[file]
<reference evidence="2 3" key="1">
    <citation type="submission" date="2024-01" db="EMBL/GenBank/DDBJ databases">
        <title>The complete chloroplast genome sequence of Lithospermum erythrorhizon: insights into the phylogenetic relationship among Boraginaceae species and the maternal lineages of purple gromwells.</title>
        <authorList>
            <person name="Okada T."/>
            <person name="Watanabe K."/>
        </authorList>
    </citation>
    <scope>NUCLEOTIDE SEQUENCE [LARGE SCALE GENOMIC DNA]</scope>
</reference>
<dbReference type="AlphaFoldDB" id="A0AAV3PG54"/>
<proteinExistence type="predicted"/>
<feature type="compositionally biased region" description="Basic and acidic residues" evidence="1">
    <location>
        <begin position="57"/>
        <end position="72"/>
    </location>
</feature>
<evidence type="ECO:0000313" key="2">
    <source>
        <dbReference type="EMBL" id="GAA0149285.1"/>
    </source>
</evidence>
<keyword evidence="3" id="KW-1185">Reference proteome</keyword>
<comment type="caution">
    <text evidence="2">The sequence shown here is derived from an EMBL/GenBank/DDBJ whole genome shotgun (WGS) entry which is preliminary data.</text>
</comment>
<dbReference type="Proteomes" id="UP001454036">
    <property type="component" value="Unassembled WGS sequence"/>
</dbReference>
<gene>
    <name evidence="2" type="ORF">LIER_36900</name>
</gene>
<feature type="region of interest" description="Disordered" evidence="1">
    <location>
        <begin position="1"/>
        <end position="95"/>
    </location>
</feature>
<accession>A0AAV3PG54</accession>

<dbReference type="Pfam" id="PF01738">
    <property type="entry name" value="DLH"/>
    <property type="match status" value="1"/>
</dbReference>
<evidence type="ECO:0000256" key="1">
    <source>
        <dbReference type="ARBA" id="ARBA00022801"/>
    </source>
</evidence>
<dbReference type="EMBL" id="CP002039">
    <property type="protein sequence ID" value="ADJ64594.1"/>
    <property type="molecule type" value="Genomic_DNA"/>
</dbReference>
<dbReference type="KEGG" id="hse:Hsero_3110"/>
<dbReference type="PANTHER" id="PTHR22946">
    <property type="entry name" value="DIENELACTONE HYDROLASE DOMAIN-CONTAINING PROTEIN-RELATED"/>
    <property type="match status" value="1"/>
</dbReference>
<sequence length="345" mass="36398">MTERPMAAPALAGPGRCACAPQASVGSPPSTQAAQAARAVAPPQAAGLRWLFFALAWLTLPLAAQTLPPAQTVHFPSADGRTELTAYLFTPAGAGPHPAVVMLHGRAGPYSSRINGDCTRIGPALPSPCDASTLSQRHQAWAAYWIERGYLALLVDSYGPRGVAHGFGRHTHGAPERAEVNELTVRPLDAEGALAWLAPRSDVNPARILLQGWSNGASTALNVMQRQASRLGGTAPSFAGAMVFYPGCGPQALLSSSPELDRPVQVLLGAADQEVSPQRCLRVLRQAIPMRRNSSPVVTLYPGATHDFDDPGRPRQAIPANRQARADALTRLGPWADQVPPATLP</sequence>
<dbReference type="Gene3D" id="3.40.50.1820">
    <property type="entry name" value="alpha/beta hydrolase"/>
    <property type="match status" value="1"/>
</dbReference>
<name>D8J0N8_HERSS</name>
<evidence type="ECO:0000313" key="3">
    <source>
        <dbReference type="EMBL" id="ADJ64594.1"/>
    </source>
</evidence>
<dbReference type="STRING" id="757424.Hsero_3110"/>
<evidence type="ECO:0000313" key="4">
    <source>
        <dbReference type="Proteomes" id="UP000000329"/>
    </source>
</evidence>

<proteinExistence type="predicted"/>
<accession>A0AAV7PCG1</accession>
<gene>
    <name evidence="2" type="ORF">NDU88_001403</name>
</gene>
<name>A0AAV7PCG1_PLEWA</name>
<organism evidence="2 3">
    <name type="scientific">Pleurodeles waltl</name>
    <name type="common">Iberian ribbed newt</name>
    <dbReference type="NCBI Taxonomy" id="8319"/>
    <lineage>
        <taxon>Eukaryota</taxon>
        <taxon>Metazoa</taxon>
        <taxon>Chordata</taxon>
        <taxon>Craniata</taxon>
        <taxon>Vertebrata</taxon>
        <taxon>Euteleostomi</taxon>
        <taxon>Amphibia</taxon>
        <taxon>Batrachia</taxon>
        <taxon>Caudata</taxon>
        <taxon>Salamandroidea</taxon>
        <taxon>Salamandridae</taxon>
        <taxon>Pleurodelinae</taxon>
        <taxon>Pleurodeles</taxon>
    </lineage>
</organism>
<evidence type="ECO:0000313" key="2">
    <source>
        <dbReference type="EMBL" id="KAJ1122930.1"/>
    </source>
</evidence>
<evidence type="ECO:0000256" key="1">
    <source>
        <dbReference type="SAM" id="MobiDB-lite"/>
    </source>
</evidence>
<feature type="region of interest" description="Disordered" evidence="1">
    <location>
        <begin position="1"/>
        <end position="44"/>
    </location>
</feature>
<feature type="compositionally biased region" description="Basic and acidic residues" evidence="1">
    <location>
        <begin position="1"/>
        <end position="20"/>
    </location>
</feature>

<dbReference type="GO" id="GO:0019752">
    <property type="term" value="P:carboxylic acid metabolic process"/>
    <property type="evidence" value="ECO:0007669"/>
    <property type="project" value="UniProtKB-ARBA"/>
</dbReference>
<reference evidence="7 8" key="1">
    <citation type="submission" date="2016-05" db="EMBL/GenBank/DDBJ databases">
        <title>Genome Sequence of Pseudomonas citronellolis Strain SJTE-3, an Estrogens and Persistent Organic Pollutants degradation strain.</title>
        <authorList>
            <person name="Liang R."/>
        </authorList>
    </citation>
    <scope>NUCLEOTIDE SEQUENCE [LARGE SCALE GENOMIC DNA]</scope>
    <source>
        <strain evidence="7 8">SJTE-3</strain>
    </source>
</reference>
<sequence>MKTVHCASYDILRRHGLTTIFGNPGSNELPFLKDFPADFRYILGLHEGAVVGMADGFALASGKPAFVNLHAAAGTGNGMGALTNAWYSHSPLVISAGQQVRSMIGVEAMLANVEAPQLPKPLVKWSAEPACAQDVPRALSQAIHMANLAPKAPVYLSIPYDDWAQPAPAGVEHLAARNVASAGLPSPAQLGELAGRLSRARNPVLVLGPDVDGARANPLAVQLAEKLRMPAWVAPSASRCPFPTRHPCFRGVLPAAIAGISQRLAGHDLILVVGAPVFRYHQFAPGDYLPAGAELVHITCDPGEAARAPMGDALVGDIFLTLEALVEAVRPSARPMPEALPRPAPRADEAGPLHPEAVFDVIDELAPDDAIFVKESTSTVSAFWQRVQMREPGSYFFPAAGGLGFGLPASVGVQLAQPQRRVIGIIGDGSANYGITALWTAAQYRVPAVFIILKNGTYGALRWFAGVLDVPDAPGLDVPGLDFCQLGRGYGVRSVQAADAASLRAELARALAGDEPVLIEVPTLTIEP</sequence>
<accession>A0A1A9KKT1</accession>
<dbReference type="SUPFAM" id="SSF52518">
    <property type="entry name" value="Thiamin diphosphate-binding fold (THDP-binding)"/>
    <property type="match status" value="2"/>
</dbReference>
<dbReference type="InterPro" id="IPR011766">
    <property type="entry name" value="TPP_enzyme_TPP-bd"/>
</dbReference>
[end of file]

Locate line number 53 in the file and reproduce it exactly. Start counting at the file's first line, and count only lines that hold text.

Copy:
</dbReference>